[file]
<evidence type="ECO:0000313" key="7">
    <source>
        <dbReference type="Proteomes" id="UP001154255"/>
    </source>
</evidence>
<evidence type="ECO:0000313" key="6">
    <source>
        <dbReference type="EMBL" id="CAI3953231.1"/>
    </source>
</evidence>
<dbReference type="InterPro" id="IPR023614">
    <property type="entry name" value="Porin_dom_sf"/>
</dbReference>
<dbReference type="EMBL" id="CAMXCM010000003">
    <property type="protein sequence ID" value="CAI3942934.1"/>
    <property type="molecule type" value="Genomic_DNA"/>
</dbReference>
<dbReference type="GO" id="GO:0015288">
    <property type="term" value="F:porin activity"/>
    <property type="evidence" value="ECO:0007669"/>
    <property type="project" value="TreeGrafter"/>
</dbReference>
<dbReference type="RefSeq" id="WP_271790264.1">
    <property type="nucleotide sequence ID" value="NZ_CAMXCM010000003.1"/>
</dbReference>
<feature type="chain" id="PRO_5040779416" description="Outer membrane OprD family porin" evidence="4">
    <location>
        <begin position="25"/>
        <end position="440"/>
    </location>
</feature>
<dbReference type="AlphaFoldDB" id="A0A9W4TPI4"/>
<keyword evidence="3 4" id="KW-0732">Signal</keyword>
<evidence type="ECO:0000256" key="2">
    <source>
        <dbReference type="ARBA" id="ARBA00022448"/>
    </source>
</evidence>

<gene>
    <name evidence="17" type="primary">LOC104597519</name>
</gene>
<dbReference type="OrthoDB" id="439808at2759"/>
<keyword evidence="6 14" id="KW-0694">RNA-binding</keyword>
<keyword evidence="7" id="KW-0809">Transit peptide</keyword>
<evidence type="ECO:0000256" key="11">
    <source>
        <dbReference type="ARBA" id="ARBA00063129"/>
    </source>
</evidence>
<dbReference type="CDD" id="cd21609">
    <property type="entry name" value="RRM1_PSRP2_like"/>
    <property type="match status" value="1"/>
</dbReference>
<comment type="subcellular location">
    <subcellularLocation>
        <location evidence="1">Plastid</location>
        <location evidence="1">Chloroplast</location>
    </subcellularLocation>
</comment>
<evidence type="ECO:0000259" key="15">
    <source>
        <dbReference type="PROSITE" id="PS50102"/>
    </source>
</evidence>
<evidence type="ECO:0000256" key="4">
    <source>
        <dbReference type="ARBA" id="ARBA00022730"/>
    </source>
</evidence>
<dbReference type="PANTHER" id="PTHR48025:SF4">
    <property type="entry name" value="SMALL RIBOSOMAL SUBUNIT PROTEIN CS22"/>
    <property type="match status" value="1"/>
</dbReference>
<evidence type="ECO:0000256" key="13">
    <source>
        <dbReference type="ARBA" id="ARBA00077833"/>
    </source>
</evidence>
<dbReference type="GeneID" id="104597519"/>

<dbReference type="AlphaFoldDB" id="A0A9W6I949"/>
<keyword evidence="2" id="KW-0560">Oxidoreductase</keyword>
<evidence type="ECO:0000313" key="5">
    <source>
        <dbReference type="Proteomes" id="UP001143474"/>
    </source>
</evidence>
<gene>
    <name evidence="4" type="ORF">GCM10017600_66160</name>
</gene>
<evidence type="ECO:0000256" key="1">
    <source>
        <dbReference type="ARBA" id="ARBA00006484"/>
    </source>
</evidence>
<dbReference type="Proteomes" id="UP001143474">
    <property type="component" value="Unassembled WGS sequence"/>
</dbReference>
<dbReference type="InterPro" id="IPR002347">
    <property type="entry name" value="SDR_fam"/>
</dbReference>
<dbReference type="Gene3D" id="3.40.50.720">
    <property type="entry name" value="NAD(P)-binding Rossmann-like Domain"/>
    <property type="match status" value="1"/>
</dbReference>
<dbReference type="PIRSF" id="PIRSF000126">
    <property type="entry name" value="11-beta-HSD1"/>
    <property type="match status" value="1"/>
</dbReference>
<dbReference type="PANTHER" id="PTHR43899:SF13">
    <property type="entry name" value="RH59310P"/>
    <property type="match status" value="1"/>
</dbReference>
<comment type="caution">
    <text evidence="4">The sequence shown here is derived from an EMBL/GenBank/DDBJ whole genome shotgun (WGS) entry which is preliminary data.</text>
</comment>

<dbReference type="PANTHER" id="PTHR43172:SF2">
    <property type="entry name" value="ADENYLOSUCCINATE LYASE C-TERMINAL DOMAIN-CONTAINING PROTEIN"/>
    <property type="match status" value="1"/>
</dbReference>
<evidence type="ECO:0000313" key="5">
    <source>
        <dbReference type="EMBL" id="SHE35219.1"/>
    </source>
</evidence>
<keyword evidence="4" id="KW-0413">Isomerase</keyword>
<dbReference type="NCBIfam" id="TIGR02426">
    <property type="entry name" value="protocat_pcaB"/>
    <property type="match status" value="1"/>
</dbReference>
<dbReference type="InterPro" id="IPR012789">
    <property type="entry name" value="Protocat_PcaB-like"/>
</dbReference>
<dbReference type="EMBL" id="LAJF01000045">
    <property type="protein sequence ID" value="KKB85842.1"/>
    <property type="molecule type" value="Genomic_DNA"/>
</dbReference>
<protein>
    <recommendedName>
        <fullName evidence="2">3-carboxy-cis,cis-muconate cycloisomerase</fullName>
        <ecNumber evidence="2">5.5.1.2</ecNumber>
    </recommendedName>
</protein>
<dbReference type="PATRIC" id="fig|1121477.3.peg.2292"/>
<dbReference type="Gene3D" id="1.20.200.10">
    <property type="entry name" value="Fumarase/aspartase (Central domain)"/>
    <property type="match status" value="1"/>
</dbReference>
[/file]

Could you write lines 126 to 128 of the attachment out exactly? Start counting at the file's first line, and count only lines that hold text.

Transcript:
<dbReference type="NCBIfam" id="TIGR02426">
    <property type="entry name" value="protocat_pcaB"/>
    <property type="match status" value="1"/>